This phase III trial studies how well active surveillance, bleomycin, etoposide, carboplatin or cisplatin work in treating pediatric and adult patients with germ cell tumors. Active surveillance may help doctors to monitor subjects with low risk germ cell tumors after their tumor is removed. Drugs used in chemotherapy, such as bleomycin, carboplatin, etoposide, and cisplatin, work in different ways to stop the growth of tumor cells, either by killing the cells, by stopping them from dividing, or by stopping them from spreading. The trial studies whether carboplatin or cisplatin is the preferred chemotherapy to use in treating germ cell tumors.
Bleomycin, Etoposide, Cisplatin (BEP) administered 3-weekly x 4 remains standard 1st line chemotherapy for intermediate- and poor-risk metastatic germ cell tumours (GCTs). Cure rates are over 90% for good-risk disease, 85% with intermediate-risk, and about 70% for poor-risk disease. Previous strategies to improve first-line chemotherapy have failed to improve cure rates and were more toxic than BEP. New strategies are needed for patients with intermediate and poor-risk disease. BEP is accelerated by cycling Cisplatin and etoposide 2-weekly instead of 3-weekly. The Australian and New Zealand Urogenital and Prostate Cancer Trials Group (ANZUP) is conducting a trial comparing accelerated BEP with standard BEP. The aim of this study is to determine if accelerated BEP is superior to standard BEP as first-line chemotherapy for intermediate and poor risk metastatic GCTs. Primary arising in testis, ovary, retro-peritoneum, or mediastinum
This trial collects research data and samples from patients who experience immunotherapy side effects to store for use in future research studies. Studying research data and samples from patients who experience immunotherapy side effects may help researchers better understand how to predict, prevent, and treat these side effects.
This ComboMATCH patient registration trial is the gateway to a coordinated set of clinical trials to study cancer treatment directed by genetic testing. Patients with solid tumors that have spread to nearby tissue or lymph nodes (locally advanced) or have spread to other places in the body (advanced) and have progressed on at least one line of standard systemic therapy or have no standard treatment that has been shown to prolong overall survival may be candidates for these trials. Genetic tests look at the unique genetic material (genes) of patients' tumor cells. Patients with some genetic changes or abnormalities (mutations) may benefit from treatment that targets that particular genetic mutation. ComboMATCH is designed to match patients to a treatment that may work to control their tumor and may help doctors plan better treatment for patients with locally advanced or advanced solid tumors.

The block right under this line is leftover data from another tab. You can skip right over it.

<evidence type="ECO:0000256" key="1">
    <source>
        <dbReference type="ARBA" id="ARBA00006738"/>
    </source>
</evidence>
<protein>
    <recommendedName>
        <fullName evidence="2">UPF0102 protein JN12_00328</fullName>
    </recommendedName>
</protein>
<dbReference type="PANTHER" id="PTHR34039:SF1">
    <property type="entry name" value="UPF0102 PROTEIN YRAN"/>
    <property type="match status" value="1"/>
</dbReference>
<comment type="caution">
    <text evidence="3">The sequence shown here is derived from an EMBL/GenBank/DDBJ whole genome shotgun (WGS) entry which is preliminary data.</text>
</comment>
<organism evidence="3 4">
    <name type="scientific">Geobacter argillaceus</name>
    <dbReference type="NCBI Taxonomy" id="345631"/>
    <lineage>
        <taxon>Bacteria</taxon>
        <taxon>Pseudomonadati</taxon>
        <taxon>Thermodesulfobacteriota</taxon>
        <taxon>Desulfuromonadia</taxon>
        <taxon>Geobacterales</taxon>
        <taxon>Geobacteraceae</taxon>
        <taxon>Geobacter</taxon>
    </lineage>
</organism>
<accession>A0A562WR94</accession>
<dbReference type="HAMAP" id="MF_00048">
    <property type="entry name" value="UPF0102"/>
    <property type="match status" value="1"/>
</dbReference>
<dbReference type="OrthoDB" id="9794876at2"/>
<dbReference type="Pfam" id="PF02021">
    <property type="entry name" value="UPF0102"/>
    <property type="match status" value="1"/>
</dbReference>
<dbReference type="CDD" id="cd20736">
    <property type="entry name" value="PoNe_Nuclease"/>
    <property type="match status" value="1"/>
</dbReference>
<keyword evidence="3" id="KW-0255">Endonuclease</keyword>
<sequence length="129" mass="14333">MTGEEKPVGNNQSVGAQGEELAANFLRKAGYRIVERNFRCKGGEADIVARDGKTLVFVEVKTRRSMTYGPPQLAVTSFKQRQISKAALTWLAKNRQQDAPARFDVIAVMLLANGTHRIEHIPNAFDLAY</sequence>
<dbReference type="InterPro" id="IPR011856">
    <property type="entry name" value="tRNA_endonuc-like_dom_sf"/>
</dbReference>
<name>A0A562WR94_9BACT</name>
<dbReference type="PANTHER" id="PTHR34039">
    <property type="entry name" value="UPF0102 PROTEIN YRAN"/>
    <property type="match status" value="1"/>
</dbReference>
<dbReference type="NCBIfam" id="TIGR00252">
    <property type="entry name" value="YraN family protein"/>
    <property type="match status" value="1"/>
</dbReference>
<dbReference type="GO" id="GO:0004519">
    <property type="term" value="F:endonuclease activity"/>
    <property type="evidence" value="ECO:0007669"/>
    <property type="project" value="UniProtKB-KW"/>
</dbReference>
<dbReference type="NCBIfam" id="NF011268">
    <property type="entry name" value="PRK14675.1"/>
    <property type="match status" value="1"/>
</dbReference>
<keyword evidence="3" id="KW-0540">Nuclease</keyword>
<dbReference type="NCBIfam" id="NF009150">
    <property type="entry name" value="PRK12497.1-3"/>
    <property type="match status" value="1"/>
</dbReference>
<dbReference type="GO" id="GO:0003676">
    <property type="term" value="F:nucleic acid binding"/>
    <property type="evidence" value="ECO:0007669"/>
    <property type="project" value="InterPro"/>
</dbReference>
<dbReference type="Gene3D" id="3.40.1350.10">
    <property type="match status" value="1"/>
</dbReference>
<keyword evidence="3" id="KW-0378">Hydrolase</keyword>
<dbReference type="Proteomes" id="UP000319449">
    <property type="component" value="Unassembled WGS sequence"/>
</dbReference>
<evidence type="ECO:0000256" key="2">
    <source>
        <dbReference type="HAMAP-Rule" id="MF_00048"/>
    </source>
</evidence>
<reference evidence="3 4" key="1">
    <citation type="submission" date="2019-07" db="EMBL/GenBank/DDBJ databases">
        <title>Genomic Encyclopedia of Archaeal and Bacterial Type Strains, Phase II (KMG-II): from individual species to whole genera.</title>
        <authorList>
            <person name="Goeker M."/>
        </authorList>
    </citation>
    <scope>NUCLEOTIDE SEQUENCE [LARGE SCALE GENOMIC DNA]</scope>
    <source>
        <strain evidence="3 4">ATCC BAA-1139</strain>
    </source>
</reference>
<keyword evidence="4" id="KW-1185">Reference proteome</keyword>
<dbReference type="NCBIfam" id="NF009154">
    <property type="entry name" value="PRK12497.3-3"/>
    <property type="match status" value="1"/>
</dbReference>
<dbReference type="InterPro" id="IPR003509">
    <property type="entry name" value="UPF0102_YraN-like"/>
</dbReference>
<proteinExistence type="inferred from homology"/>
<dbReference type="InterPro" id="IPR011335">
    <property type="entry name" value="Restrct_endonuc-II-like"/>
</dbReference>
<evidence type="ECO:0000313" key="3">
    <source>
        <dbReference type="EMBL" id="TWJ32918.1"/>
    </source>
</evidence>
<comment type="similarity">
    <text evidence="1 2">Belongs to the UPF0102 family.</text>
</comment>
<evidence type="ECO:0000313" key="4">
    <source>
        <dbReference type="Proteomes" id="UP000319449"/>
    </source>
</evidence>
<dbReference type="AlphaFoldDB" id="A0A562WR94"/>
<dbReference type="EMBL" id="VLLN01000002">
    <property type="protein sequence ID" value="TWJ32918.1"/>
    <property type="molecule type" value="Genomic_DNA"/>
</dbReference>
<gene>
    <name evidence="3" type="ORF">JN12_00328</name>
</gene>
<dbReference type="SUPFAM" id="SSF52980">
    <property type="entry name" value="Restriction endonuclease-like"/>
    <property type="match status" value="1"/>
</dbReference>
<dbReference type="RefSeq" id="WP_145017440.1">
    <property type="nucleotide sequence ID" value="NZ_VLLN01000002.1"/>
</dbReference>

This research trial collects tissue samples from and studies the history of patients with myelodysplastic syndrome (MDS) or myeloproliferative neoplasms (MPN). Collecting and storing patients' bone marrow, blood, eyebrow hairs, buccal swab, skin, or other tissues to be studied in the laboratory in the future may help doctors learn more about MDS and blood disorders that may lead to MDS. Collecting information about patients and the treatments they receive may allow doctors to better understand how MDS changes over time and this knowledge may lead to better ways to prevent, detect, and treat MDS in the future.
Use of a Clinical Trial Screening Tool to Address Cancer Health Disparities in the NCI Community Oncology Research Program (NCORP)
This research trial collects and stores tissue and blood samples from patients with cancer. Collecting and storing samples of tissue and blood from patients with cancer to study in the laboratory may help scientists create new and better models to learn about cancer and to test new cancer drugs.
This trial examines colorectal cancer incidence in participants with 1 to 2 non-advanced adenomas randomized to surveillance colonoscopy at 10 years compared to participants randomized to surveillance colonoscopy at 5 and 10 years.
This trial studies how well iohexol works in helping doctors calculate the dose of carboplatin given to patients with cancer. Drugs used in chemotherapy, such as carboplatin, work in different ways to stop the growth of tumor cells, either by killing the cells, by stopping them from dividing, or by stopping them from spreading. Understanding how to best calculate the dose of carboplatin given to patients with cancer may help doctors learn how to improve the use of carboplatin in the future.
This trial collects multiple tissue and blood samples, along with medical information, from cancer patients. The "Cancer Moonshot Biobank" is a longitudinal study. This means it collects and stores samples and information over time, throughout the course of a patient's cancer treatment. By looking at samples and information collected from the same people over time, researchers hope to better understand how cancer changes over time and over the course of medical treatments.
This trial studies whether the blood marker micro ribonucleic acid (miRNA) 371 can predict the chance of cancer returning in patients with germ cell cancers. Studying samples of blood from patients with germ cell cancers in the laboratory may help doctors predict how likely the cancer will come back. Patients must have a new diagnosis of a germ cell tumor confirmed pathologically or serologically (diagnostic elevation of HCG/AFP); all primary sites, stages, histological subtypes of germ cell tumor are eligible